The HTA body is the primary institute with legal remits within the jurisdiction.
      • 4.
        The HTA body systematically published HTA reports in the public domain.
      • 5.
        The published reports are written in a language understood by the researchers (ie, English or Dutch).
      This resulted in the inclusion of 3 HTA bodies: Scottish Medicines Consortium (SMC) from Scotland, National Health Care Institute (ZIN) from The Netherlands, and the National Institute for Health and Care Excellence (NICE) from England.
      HTA reports were retrieved via the HTA body websites by searching for the products brand and generic name.

      Bloem LT, Vreman RA, van Oirschot S, et al. The role of regulator-imposed post-approval studies in health technology assessments for conditionally approved drugs [published online October 27, 2020]. Int J Heal Policy Manag. https://doi.org/10.34172/ijhpm.2020.198.

      If products were authorized for multiple indications, reports for each indication were included.
      • Vreman R.A.
      • Bouvy J.C.
      • Bloem L.T.
      • et al.
      Weighing of evidence by health technology assessment bodies: retrospective study of reimbursement recommendations for conditionally approved drugs.
      In addition, only reports describing the outcome of the initial assessment were included.
      • Lipska I.
      • Hoekman J.
      • McAuslane N.
      • Leufkens H.G.M.
      • Hövels A.M.
      Does conditional approval for new oncology drugs in Europe lead to differences in health technology assessment decisions?.
      This resulted in the exclusion of reports describing resubmissions, withdrawals, or updates of ongoing assessment. This resulted in the inclusion of one HTA report per indication per jurisdiction. More specifically, the following are HTA reports: SMC, detailed advice document; ZIN, final recommendation document (in Dutch); and NICE, final appraisal document. In line with the inclusion criteria, the SMC detailed advice document and ZIN final recommendation document were the most recent and elaborate systematically public available reports describing the HTA and reimbursement recommendation. In England, more documents are publicly available, such as the scoping article and committee articles. The final appraisal document was included in this study because it was found that this was the most comprehensive document containing the scope, previously published updates, and committee discussions.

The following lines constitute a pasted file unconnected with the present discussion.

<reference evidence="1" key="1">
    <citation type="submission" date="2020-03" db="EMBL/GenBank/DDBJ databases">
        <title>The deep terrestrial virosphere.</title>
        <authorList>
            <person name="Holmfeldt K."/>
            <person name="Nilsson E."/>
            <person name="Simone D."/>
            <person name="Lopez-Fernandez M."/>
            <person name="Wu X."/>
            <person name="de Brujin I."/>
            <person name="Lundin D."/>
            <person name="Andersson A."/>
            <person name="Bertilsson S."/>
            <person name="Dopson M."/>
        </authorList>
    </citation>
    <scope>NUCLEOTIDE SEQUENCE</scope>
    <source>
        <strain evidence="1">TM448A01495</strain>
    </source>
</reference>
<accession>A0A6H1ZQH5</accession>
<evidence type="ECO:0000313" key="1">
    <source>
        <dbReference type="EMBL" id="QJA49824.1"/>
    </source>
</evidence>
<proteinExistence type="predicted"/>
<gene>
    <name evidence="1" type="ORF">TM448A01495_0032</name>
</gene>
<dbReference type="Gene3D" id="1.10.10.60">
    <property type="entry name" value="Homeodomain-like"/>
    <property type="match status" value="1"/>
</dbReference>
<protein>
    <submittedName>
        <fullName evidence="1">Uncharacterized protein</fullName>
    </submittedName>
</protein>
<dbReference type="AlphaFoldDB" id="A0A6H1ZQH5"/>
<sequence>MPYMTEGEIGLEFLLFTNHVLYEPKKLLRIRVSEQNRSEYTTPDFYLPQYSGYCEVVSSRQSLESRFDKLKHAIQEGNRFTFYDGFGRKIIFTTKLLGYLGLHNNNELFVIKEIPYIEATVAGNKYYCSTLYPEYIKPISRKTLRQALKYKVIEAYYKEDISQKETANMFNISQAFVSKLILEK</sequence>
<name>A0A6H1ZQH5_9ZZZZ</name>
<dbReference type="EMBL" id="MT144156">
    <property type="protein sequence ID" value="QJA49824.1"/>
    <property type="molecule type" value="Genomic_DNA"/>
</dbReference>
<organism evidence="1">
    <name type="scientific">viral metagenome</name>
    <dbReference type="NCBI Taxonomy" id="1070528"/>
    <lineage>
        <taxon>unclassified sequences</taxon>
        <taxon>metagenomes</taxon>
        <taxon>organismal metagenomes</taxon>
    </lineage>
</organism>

Data Extraction

      Data were extracted using a predefined data extraction form constructed in Microsoft Excel (Microsoft Corporation, 2018, Redmond, Washington). This form included a (1) product section (eg, HTA report number, proprietary name, generic name and indication), (2) a considerations section, and (3) the reimbursement recommendation. In line with previous research, reimbursement recommendations were classified as positive, restricted (positive with conditions), or negative.
      • Vreman R.A.
      • Bouvy J.C.
      • Bloem L.T.
      • et al.
      Weighing of evidence by health technology assessment bodies: retrospective study of reimbursement recommendations for conditionally approved drugs.
      ,
      • Kleijnen S.
      • Lipska I.
      • Leonardo Alves T.
      • et al.
      Relative effectiveness assessments of oncology medicines for pricing and reimbursement decisions in European countries.
      Per report, considerations were identified and extracted. Duplicates were removed. Next, considerations were categorized into domains corresponding with an existing framework: the EUnetHTA JA2 – HTA core modelv3.0
      EUnetHTA joint action. HTA core model handbook.
      (hereafter referred to as EUnetHTA Core Model). The EUnetHTA Core Model is a methodological framework for creating and sharing of HTA information in the European context.
      EUnetHTA joint action. HTA core model handbook.
      • Allen N.
      • Liberti L.
      • Walker S.R.
      • Salek S.
      A comparison of reimbursement recommendations by European HTA agencies: is there opportunity for further alignment?.
      • Allen N.
      • Walker S.R.
      • Liberti L.
      • Salek S.
      Health technology assessment (HTA) case studies: factors influencing divergent HTA reimbursement recommendations in Australia, Canada, England, and Scotland.
      The model distinguishes the following domains in HTA: health problem and current use of technology (CUR), description and technical characteristics (TEC), clinical effectiveness (EFF), safety (SAF), cost- and economic effectiveness (ECO), ethical analysis (ETH), organizational aspects (ORG), patient and social aspects (SOC), and legal aspects (LEG). An “other (OTH)” domain was added to capture any considerations not covered by the predefined domains. More information about the EUnetHTA Core Model, domain definitions, and a description on how to categorize information (here considerations) into domains is described in detail elsewhere.
      EUnetHTA joint action. HTA core model handbook.
      , Figure 1 provides a schematic overview of the applied data extraction form and domains.
      Figure thumbnail gr1
      Figure 1Schematic overview of data extraction form and domain based on the EUnetHTA Core Model (JA2 – HTA core modelv3.0.).